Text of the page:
Sure you want to clear your name, that’s admirable. You are not a racist and some of your best friends are non-whites, well that’s good for you. Yet when it comes to the integrity of the position you hold, a position that surely must have some integrity attached to it after all it’s not just representing your country – it’s leading the representatives of your country – nothing about the charges you face allows you to stop for a moment and consider perhaps for the sake of the role and the country I wish to represent, maybe I need to deflect attention from my issues so that the focus can be completely on the football.
To me, that says a lot about Terry. Not positive things either.
It of course does not stop with Terry. The CPS charged Terry in December. What that meant was that the judicial system saw it fit to try Terry on the allegations made. They had to have gathered a worthy case to be able to bring the charges. It was not a case of just saying to themselves it was about time they had a court case with the England football captain. (Note the article where the crown prosecutor states that she is satisfied that there was enough to get a conviction.) The seriousness of that in itself should have told the FA that for the sake of clarity and football focus that then was the time to remove the captaincy from Terry.
This was after all the same time that the FA was receiving plaudits for their stance on racism with the Suarez result. Someone could almost be moved to consider if there wasn’t a case of double standards – but of course such an officious body would never conduct such an act.
What it means now though is that the organisation have egg on their face. The legitimate concern still remains what really has changed in the last 24 hours. The answer is nothing. Terry has still been charged, but his case has not been heard. He is still innocent as it has not been proven otherwise at this time. The FA are now making a clumsy effort to quell an issue that in the long term now establishes a precedent for them and a precedent that cannot stay just with the England captain.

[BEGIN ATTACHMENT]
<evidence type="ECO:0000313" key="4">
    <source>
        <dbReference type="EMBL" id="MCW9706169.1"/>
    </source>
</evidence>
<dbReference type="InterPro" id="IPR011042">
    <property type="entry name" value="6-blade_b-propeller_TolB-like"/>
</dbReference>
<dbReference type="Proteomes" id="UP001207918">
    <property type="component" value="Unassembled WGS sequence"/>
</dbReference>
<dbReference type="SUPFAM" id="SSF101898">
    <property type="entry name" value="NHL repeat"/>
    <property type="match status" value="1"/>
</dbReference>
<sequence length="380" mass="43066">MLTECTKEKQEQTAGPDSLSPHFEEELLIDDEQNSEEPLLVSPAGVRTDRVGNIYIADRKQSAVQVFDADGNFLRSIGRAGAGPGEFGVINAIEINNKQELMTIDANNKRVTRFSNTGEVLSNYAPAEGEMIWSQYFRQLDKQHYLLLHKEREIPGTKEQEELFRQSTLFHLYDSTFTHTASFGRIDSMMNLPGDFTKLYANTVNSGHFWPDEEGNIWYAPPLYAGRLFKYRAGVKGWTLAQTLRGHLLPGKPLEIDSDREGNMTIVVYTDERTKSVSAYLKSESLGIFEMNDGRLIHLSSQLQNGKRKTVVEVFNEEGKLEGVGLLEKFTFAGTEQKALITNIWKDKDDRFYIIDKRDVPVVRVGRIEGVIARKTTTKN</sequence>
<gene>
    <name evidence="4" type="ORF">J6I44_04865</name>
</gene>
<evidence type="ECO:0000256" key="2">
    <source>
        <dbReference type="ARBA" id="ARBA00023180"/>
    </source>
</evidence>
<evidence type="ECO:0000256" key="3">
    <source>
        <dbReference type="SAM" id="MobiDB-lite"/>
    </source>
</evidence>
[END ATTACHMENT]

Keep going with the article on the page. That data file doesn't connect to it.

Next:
The level of seriousness can be reflected in the typical procedure that some other employers might have taken in this case. If there was sufficient evidence to suggest that an employee had racially abused someone else, usually pending an investigation, that employee would be suspended. There would be no waiting to see if there an advantageous timing for the hearing, there would be issued for the sake of the integrity of the organisation’s commitment to valuing people an immediate suspension. If following that investigation and subsequent hearing the employee is deemed to have been innocent of the charges presented, due reparations can be made. That is following the due procedure due to the serious nature of the charges.
The FA have not followed that course and it makes them look rather silly in the process. Also consider how in the case of the employer and the employee in the light of such a charge requiring such an investigation the employee is suspended from working for the company. Huhne’s resignation doesn’t allow him to be a member of the cabinet for special occasions. So the question is why is Terry eligible to play for his country at all? What’s the difference between him playing as captain and getting the attention and him being in the squad as a first team-starter and getting the attention? Either way he’s getting the attention. Either way it still looks like cowardice and hypocrisy on the part of the FA.
The act to remove his captaincy – one made by the FA and not the coach – surely undermines both the coach’s role in team selection and the player’s position in the squad. Yes, we can all be professional about these things, which can often be another way of saying we’ll just slate the guy behind his back and make pretensions in public that we’re OK with everything.
Who would have thought it? An occasion where a footballer and his organisation comes out looking worse than a politician and the government!